Florida Crane Operator Certification Bill Killed as Senate Session Ends

At the Florida Crane Owners Council meeting on April 28, the mood was optimistic as the group discussed the pending tower crane operator certification bill, which had swiftly moved through the House and was waiting for the Senate's approval. FCOC members had expected the bill to pass the first week in May. “It's unprecedented how this bill has scooted through so quickly,” Bruce Whitten, chairman of the FCOC, said at the meeting. “It's in the hands of the Senate now.”

Further boosting the FCOC's confidence that the bill would quickly become law was the fact that the Senate waived three commission meetings in order for it to be voted on before the session ended, and once it passed, Governor Charlie Crist said that he would sign it into law. However, the FCOC's push for statewide tower crane operator certification came to an end last week after the Florida Legislature's session came to a close • and the bill, still under review by the Judicial Commission, did not make it to the voting stage.

The FCOC, along with the Associated Builders and Contractors, had spent the last three years writing and revising the operator certification bill, which originally encompassed language that would require mobile crane operators, riggers, and signal persons to be certified in the state. Presenting the bill to the House, the FCOC faced opposition from specialized trades, and the bill was later rewritten to require only tower crane operators to be certified. “It morphed into something we never thought it would,” Whitten said. “But we had to take something rather than nothing.”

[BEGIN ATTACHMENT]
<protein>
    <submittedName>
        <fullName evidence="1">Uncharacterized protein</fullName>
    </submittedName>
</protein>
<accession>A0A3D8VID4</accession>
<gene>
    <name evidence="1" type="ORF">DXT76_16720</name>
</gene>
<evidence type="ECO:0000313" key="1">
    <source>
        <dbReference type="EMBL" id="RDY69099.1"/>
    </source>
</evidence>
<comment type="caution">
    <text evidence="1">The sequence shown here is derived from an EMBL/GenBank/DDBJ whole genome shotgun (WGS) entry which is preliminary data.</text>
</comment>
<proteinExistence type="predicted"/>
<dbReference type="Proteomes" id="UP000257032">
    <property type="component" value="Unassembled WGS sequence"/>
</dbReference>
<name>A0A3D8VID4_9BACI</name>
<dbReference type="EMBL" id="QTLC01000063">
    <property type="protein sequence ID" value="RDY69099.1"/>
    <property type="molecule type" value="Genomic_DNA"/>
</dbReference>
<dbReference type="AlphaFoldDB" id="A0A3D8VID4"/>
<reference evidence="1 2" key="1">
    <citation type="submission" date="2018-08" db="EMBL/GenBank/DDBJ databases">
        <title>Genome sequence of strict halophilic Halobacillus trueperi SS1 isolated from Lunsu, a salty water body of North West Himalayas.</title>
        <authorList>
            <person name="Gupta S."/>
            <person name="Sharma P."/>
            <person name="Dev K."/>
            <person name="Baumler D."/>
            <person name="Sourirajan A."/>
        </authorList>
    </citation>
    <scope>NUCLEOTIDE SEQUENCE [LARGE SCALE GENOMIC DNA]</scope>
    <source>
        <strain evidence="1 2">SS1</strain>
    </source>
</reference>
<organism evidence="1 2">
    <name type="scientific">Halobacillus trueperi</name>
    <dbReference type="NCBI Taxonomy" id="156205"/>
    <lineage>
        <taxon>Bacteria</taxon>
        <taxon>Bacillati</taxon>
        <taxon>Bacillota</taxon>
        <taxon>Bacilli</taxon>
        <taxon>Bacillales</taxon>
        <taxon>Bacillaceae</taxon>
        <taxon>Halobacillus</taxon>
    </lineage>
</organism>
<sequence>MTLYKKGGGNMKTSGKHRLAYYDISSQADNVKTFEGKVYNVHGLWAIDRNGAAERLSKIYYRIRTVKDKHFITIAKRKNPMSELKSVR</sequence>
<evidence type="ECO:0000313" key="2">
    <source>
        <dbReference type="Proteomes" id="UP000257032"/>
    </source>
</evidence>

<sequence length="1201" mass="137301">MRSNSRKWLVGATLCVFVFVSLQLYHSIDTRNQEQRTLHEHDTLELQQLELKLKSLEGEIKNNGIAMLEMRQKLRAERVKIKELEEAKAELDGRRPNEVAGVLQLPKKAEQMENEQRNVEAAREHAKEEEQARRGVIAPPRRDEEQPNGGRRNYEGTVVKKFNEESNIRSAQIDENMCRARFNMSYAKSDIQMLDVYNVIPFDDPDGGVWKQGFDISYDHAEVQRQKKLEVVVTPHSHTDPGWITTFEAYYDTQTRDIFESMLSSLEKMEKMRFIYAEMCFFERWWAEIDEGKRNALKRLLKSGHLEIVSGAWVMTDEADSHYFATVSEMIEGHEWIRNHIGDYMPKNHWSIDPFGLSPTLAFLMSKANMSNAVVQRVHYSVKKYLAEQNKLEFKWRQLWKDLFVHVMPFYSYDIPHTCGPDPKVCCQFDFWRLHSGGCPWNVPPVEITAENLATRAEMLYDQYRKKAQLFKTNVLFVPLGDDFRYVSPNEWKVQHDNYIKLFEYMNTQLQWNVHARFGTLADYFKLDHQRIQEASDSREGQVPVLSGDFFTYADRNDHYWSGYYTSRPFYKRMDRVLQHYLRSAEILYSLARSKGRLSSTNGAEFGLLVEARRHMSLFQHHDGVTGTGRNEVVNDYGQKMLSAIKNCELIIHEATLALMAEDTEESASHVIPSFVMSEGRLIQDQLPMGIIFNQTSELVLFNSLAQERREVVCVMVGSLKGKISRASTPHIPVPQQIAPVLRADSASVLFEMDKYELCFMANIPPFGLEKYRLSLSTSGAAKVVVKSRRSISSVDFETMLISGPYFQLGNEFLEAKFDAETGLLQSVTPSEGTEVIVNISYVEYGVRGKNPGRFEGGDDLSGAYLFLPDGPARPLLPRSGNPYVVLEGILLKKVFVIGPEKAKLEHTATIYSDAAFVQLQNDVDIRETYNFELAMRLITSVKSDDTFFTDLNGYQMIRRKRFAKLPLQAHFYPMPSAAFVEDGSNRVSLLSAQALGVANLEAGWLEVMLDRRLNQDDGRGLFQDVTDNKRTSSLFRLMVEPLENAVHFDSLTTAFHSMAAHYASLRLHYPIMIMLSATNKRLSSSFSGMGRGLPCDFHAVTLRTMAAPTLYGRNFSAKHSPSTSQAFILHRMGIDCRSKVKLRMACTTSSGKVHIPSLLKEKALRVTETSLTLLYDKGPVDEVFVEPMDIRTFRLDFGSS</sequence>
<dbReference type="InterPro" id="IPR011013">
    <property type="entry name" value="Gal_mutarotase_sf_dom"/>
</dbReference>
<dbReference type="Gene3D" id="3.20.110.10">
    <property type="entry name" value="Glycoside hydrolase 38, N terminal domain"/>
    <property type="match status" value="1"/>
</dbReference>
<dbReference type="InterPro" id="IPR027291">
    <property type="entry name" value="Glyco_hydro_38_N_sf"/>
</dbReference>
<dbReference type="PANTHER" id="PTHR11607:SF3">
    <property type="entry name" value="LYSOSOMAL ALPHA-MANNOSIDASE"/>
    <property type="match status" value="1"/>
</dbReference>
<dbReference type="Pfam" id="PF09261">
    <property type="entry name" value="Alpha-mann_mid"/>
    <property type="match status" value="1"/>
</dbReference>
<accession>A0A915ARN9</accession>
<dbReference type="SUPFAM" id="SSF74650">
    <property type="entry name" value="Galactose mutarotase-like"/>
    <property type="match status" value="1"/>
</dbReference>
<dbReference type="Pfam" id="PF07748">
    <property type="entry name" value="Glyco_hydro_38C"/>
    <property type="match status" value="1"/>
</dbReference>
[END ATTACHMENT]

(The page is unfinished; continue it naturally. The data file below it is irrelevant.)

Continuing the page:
For now, however, the FCOC will have to take nothing until the Florida Legislature is back in session next fall. In the meantime, Whitten said the council will be “on the re-draft trail,” readying itself for the next Congressional session with revised language. “FCOC has been looking at how other states have done it,” he said, adding that the council may ask the National Commission for the Certification of Crane Operators (NCCCO) to act as an additional lobbyist.

Concerns over South Florida

In Florida, the FCOC is not the only council writing laws that would require crane operator certification. Following a fatal tower crane accident in early 2006, Miami-Dade County Commissioner Audrey Edmondson formed a 20-person crane advisory panel consisting of dealers, rental companies, operators, inspection companies, contractors, and an attorney to make sweeping changes to crane safety • and tower crane operator certification is part of the discussion.

Whitten said that Miami-Dade County may beat the FCOC to the punch on requiring tower crane operators to be certified in South Florida because the panel can bring its recommendations forward at any time, and only a board of commissioners has to approve them. He added that it is possible that the Miami-Dade County panel could add mobile crane operator certification to its recommendations.

Pre-empting the Miami-Dade County requirements with statewide certification was important to the FCOC not only because of the verbiage in the recommendations • Whitten said the engineering portion alone may effectively stop South Florida tower cranes from working because the engineering will change at different stages of the project, and re-engineering may require recertification throughout the project • but also because each local municipality could enact its own ordinance. This could mean more than 67 different regulations within the state, which could require crane owners and operators to have different licenses and separate insurance for each municipality.

Although the FCOC would have liked for this issue to have come to a close this spring, Whitten was not discouraged by the event. “We knew that failure could happen,” he said, adding that when the bill is finally passed, “its success from this will only make the industry safer.”